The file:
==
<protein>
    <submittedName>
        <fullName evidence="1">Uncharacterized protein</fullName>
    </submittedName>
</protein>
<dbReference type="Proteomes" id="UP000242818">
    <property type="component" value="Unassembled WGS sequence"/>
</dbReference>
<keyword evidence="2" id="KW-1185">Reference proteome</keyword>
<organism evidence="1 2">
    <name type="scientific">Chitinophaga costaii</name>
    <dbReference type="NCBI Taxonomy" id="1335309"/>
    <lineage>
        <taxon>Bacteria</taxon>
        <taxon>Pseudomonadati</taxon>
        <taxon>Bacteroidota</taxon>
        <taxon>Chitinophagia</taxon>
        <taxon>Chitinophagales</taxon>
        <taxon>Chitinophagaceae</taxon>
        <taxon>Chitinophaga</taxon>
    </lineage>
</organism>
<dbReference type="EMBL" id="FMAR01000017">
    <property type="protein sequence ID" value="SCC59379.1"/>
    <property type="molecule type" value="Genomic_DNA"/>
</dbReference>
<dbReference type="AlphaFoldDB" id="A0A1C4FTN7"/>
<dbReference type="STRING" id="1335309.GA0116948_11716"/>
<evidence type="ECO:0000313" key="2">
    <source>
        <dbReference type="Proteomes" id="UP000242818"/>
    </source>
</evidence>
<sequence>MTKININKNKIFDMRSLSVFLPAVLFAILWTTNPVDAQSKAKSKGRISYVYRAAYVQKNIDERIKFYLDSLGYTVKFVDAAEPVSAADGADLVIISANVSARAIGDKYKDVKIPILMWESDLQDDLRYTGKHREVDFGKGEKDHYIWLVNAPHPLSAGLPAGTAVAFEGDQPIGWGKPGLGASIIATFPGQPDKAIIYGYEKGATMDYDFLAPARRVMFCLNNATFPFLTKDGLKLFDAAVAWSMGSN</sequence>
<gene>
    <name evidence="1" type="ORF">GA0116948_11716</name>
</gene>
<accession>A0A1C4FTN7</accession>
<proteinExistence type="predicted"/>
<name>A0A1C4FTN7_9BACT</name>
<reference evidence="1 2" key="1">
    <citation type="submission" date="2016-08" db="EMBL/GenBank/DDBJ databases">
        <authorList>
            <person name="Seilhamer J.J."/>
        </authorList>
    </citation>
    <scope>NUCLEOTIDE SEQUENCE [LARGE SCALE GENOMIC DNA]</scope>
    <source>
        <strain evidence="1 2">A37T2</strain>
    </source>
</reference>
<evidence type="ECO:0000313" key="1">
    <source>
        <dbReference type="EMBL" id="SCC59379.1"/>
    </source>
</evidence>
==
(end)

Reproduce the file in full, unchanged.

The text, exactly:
<protein>
    <submittedName>
        <fullName evidence="1">Uncharacterized protein</fullName>
    </submittedName>
</protein>
<dbReference type="Proteomes" id="UP000242818">
    <property type="component" value="Unassembled WGS sequence"/>
</dbReference>
<keyword evidence="2" id="KW-1185">Reference proteome</keyword>
<organism evidence="1 2">
    <name type="scientific">Chitinophaga costaii</name>
    <dbReference type="NCBI Taxonomy" id="1335309"/>
    <lineage>
        <taxon>Bacteria</taxon>
        <taxon>Pseudomonadati</taxon>
        <taxon>Bacteroidota</taxon>
        <taxon>Chitinophagia</taxon>
        <taxon>Chitinophagales</taxon>
        <taxon>Chitinophagaceae</taxon>
        <taxon>Chitinophaga</taxon>
    </lineage>
</organism>
<dbReference type="EMBL" id="FMAR01000017">
    <property type="protein sequence ID" value="SCC59379.1"/>
    <property type="molecule type" value="Genomic_DNA"/>
</dbReference>
<dbReference type="AlphaFoldDB" id="A0A1C4FTN7"/>
<dbReference type="STRING" id="1335309.GA0116948_11716"/>
<evidence type="ECO:0000313" key="2">
    <source>
        <dbReference type="Proteomes" id="UP000242818"/>
    </source>
</evidence>
<sequence>MTKININKNKIFDMRSLSVFLPAVLFAILWTTNPVDAQSKAKSKGRISYVYRAAYVQKNIDERIKFYLDSLGYTVKFVDAAEPVSAADGADLVIISANVSARAIGDKYKDVKIPILMWESDLQDDLRYTGKHREVDFGKGEKDHYIWLVNAPHPLSAGLPAGTAVAFEGDQPIGWGKPGLGASIIATFPGQPDKAIIYGYEKGATMDYDFLAPARRVMFCLNNATFPFLTKDGLKLFDAAVAWSMGSN</sequence>
<gene>
    <name evidence="1" type="ORF">GA0116948_11716</name>
</gene>
<accession>A0A1C4FTN7</accession>
<proteinExistence type="predicted"/>
<name>A0A1C4FTN7_9BACT</name>
<reference evidence="1 2" key="1">
    <citation type="submission" date="2016-08" db="EMBL/GenBank/DDBJ databases">
        <authorList>
            <person name="Seilhamer J.J."/>
        </authorList>
    </citation>
    <scope>NUCLEOTIDE SEQUENCE [LARGE SCALE GENOMIC DNA]</scope>
    <source>
        <strain evidence="1 2">A37T2</strain>
    </source>
</reference>
<evidence type="ECO:0000313" key="1">
    <source>
        <dbReference type="EMBL" id="SCC59379.1"/>
    </source>
</evidence>